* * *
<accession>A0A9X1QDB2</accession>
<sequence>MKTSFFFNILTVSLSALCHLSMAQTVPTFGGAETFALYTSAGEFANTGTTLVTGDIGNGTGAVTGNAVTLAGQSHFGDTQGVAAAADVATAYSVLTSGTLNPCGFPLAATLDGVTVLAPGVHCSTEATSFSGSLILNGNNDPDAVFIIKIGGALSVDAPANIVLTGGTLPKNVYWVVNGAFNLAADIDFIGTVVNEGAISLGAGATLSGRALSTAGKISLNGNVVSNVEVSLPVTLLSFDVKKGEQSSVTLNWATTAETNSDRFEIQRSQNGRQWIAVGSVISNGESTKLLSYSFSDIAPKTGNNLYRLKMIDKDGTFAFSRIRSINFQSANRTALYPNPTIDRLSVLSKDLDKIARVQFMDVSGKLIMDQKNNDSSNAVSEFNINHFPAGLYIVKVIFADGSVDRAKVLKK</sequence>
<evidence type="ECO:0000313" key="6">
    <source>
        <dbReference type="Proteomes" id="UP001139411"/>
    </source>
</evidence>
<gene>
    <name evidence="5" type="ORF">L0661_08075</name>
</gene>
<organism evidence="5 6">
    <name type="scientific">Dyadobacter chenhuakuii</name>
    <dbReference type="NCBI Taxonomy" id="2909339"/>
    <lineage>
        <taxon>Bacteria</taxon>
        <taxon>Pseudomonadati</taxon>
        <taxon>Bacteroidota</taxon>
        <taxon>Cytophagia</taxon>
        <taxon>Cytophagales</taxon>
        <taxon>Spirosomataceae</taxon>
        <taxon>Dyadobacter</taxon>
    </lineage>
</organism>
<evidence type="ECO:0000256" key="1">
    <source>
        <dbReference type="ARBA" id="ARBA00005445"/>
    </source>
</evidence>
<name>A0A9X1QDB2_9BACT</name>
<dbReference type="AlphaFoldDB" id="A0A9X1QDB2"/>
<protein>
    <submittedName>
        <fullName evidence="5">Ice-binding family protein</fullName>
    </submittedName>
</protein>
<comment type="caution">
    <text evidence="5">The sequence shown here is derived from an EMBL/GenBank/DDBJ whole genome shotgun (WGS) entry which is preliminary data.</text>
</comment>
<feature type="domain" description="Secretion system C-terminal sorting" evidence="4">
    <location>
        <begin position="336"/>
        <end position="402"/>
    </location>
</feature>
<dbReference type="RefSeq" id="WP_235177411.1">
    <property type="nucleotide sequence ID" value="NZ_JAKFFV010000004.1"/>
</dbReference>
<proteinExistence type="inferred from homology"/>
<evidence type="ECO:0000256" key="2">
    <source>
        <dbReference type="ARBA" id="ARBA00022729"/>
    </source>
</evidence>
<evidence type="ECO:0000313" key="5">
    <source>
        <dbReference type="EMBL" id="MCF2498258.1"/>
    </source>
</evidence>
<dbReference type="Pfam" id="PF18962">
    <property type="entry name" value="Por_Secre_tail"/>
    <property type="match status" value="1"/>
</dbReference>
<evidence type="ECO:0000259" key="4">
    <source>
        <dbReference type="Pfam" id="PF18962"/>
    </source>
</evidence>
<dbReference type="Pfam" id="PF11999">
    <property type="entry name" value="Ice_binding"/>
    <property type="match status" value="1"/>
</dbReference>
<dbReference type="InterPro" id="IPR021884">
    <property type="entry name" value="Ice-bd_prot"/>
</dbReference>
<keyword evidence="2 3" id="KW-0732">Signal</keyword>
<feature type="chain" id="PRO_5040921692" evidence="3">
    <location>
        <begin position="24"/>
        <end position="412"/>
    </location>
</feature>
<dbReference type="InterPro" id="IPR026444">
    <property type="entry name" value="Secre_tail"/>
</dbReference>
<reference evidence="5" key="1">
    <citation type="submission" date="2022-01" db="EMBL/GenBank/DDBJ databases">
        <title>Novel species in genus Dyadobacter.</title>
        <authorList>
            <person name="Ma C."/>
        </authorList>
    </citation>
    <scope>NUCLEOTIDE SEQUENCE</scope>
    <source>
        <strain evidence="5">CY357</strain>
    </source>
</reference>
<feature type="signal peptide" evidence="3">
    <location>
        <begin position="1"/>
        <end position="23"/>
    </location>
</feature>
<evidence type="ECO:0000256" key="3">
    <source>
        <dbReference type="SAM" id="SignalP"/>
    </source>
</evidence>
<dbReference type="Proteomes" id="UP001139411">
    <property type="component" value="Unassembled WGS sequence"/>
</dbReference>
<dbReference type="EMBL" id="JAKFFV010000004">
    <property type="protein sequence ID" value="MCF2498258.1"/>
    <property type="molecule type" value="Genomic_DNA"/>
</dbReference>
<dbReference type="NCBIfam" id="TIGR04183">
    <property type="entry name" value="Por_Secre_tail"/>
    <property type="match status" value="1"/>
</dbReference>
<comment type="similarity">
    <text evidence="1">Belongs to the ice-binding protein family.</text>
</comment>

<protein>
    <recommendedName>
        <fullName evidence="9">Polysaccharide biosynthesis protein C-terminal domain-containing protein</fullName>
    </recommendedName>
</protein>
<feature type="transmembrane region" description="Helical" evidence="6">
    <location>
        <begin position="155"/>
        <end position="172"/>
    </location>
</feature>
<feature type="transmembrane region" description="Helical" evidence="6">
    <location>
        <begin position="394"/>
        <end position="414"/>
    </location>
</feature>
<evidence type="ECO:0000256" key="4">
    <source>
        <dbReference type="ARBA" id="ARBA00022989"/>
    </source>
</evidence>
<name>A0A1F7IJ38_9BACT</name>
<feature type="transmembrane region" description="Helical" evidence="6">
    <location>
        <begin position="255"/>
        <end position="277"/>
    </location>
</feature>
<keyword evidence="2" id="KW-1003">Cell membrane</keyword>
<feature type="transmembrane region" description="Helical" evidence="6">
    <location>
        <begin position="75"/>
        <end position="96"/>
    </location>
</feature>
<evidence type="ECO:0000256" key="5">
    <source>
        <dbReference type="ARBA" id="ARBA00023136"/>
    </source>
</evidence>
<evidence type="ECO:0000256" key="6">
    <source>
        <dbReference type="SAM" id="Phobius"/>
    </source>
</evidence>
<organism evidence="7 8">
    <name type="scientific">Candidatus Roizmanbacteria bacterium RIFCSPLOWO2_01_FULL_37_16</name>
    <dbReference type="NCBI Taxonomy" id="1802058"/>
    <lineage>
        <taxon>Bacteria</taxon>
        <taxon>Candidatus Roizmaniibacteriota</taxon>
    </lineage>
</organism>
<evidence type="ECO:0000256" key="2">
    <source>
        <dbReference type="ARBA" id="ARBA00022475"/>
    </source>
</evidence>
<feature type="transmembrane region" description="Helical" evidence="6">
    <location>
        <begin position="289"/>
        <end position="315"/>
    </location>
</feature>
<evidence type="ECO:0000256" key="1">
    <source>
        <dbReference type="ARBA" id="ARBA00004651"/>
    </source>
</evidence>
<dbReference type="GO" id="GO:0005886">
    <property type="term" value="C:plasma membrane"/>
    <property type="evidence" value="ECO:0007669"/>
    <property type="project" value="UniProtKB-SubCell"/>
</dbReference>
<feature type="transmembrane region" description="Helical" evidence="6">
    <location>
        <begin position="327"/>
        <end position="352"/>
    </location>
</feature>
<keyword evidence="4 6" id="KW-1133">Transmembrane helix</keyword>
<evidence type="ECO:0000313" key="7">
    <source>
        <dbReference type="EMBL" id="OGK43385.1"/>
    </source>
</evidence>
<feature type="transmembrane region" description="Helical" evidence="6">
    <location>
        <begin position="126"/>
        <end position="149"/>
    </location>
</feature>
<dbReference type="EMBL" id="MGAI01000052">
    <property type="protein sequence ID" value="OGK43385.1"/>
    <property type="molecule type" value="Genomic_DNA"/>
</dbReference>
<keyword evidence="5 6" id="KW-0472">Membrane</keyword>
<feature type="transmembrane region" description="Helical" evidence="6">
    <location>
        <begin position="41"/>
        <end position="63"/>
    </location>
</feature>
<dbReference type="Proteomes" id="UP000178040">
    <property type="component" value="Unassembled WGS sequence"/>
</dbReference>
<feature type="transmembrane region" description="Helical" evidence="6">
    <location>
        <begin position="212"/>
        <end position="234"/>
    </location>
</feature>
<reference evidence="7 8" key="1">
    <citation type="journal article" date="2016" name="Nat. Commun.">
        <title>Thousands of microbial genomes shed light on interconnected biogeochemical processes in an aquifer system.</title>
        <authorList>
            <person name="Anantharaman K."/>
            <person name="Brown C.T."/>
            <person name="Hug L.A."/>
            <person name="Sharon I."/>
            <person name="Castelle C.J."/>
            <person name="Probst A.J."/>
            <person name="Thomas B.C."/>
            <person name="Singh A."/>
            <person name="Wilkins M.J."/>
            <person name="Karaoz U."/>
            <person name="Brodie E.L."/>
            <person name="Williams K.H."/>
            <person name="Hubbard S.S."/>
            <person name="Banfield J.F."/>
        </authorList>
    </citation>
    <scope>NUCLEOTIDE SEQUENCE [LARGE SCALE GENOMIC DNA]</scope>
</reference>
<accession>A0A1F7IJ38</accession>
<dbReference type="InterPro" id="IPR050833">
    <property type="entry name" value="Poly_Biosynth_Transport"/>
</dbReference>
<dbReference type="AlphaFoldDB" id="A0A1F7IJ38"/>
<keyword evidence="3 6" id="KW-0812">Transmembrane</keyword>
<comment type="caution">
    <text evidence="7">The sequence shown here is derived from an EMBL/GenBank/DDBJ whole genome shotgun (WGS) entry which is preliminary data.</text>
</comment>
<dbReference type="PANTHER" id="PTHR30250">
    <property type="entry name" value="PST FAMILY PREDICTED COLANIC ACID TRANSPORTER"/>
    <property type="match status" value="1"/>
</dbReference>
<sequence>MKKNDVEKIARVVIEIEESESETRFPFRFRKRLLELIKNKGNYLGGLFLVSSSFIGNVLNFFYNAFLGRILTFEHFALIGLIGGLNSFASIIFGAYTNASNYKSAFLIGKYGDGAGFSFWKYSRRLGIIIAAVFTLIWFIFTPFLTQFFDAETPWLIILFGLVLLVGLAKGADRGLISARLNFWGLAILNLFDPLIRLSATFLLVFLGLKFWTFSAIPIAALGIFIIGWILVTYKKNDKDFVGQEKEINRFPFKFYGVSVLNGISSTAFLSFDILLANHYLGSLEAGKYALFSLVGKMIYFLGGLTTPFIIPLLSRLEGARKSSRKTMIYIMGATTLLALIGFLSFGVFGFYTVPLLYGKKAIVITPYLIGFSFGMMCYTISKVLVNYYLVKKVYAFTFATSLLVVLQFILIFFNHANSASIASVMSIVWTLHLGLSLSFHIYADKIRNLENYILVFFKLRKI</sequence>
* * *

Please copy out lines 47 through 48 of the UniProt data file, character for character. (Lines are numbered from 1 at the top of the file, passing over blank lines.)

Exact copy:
</dbReference>
<proteinExistence type="inferred from homology"/>